Indianapolis Public Schools has made unprecedented strides over the last few years to operate more efficiently while improving educational opportunities for some of the city’s most disadvantaged students. In a state that has long focused on outcomes-driven approaches, Indiana policymakers should reward IPS’ efforts and support the district’s positive trajectory.
The Indiana Senate budget proposal would do that by providing an increase in IPS’ per-pupil funding—from $7,668 to $7,779 in the 2017-2018 school year. However, in the budget proposal put forward by the House, the state’s largest district is poised to receive a $100-per-pupil reduction. That doesn’t include federal or local funding, but it represents the largest slice of the district’s annual dollars.
As lawmakers negotiate the budget’s final details, they should carefully consider the importance of rewarding IPS’ success as a rare urban district making strides to improve student outcomes.
A budget cut for IPS would mark a move in the wrong direction and threaten momentum in the district at a critical time.
Since 2013, under the leadership of the IPS board and Superintendent Lewis Ferebee, IPS has embraced critical and long-overdue changes. These include allowing school leaders to have greater control over key decisions like curriculum and staffing, creating incentive programs to attract and keep top teacher and principal talent, and reducing administrative costs so more dollars can be spent in the classroom.
For years, state and community leaders have been calling for these types of reforms in IPS, and now that they’re in motion, such changes have put the district on a path toward dramatic improvement. While IPS’ results on ISTEP+ and other assessments are not yet where we want them to be, the foundation for critical change has been laid, and IPS is moving in a positive direction for the first time in decades.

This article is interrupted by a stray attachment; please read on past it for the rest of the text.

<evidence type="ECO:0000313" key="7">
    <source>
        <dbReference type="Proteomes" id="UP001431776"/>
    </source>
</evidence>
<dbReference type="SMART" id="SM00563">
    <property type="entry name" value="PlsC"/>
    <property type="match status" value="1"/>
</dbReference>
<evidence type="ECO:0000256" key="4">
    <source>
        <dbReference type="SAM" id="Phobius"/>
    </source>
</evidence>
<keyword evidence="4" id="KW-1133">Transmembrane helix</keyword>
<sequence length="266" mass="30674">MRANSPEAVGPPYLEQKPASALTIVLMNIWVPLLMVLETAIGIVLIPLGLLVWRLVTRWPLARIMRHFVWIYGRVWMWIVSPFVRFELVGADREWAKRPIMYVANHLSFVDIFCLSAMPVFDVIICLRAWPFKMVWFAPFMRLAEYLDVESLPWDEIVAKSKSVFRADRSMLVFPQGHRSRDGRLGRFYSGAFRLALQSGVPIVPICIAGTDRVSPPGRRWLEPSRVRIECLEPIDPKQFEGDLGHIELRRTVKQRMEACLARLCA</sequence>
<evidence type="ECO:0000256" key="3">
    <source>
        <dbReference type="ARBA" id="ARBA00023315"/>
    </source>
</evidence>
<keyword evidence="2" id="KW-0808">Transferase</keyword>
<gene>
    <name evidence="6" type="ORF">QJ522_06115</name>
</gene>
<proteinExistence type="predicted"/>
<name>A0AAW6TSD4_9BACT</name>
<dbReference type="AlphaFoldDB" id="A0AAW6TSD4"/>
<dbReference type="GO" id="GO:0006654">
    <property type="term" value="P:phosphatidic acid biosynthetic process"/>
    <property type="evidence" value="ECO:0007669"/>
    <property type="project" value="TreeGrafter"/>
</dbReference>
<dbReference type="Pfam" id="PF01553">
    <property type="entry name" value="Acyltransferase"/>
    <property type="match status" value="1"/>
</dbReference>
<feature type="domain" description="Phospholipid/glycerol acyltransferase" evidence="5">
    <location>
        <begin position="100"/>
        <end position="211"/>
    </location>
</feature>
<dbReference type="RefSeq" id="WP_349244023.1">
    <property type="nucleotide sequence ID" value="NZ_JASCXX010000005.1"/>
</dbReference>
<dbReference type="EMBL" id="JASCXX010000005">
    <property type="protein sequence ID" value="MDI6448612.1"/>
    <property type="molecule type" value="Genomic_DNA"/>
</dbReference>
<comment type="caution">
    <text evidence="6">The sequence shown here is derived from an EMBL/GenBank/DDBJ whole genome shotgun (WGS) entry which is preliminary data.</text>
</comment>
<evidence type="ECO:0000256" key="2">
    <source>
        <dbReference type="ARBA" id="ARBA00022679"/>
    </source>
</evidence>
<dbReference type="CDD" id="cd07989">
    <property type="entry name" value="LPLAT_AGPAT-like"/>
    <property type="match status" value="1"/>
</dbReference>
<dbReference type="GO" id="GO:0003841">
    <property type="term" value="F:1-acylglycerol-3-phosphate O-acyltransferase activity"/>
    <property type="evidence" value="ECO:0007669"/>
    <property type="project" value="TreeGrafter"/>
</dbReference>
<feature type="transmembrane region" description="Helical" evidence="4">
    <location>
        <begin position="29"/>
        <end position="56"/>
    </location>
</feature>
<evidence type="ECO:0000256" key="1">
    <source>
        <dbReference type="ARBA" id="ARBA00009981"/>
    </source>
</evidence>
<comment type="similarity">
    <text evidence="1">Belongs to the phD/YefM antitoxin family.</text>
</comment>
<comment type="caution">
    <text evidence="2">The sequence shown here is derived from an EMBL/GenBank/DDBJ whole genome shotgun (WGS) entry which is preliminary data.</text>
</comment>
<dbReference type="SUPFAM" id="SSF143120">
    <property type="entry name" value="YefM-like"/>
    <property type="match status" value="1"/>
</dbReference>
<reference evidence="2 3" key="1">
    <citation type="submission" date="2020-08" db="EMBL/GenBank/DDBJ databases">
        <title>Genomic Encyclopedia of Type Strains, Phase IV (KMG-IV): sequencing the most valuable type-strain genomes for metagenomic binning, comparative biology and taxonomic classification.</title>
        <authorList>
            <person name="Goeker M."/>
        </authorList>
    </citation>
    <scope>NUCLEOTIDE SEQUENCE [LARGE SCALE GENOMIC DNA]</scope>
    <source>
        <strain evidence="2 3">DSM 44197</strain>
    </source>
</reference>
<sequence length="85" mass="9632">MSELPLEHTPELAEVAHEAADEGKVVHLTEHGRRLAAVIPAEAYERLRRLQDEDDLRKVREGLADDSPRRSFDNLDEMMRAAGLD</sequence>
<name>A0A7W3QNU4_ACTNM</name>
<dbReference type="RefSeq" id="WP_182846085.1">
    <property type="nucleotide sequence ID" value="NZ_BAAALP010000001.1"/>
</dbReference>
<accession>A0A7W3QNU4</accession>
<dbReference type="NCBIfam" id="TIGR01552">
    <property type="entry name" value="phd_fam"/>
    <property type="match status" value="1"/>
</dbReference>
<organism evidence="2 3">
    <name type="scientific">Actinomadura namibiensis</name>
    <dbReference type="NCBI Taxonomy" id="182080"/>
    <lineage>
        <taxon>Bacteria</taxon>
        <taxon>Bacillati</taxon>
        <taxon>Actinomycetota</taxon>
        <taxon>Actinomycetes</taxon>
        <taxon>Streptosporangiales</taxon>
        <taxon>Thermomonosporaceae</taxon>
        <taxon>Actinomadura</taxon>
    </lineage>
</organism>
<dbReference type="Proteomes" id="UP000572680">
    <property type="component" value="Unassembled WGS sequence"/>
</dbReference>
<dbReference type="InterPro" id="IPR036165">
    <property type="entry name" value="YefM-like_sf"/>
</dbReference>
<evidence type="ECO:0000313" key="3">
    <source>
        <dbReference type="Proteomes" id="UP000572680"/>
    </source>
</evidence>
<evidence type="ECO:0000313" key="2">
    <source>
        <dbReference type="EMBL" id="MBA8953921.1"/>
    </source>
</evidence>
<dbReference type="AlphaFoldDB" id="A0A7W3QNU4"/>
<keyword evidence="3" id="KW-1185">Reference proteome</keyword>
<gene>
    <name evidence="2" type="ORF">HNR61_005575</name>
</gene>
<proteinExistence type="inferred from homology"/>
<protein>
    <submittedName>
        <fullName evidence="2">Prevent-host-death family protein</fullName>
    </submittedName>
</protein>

In a district where nearly seven out of 10 kids receive free or reduced-price lunch, IPS is making key changes that over time will demonstrate that all its kids, regardless of economic circumstances, can succeed.
The House’s proposed financial cuts would not only be a setback to this progress, they also would directly hurt students who need the most support. For example, IPS relies on per-pupil revenue for essential services like mental health and behavioral support for students, extended learning opportunities, and literacy coordinators, among other services and resources designed to boost academic achievement.
The proposed budget reductions would also send a discouraging signal to the very educators who seek supportive environments in which to do their life-changing work. This is especially counterproductive as the district strives to entice the best and brightest educational talent from here and elsewhere to make an impact in Indianapolis classrooms.
There is no doubt lawmakers face a challenging task of balancing myriad state budget priorities, from improving infrastructure to tackling Indiana’s growing opioid epidemic. And lawmakers also must balance multiple funding priorities within education, including increased pre-K support, funding for English-language learners, and resources for growing school districts. But having high-quality public schools is paramount to the success of Indianapolis’ urban core.
As lawmakers consider next year’s budget, fueling continued progress in IPS must be a top priority. Even with limited resources, we must invest our education dollars strategically—to support the needs of Indianapolis’ low-income students and fuel our state’s future workforce and success.•
Harris is founder and CEO of The Mind Trust, a not-for-profit focused on growing high-quality schools in Indianapolis.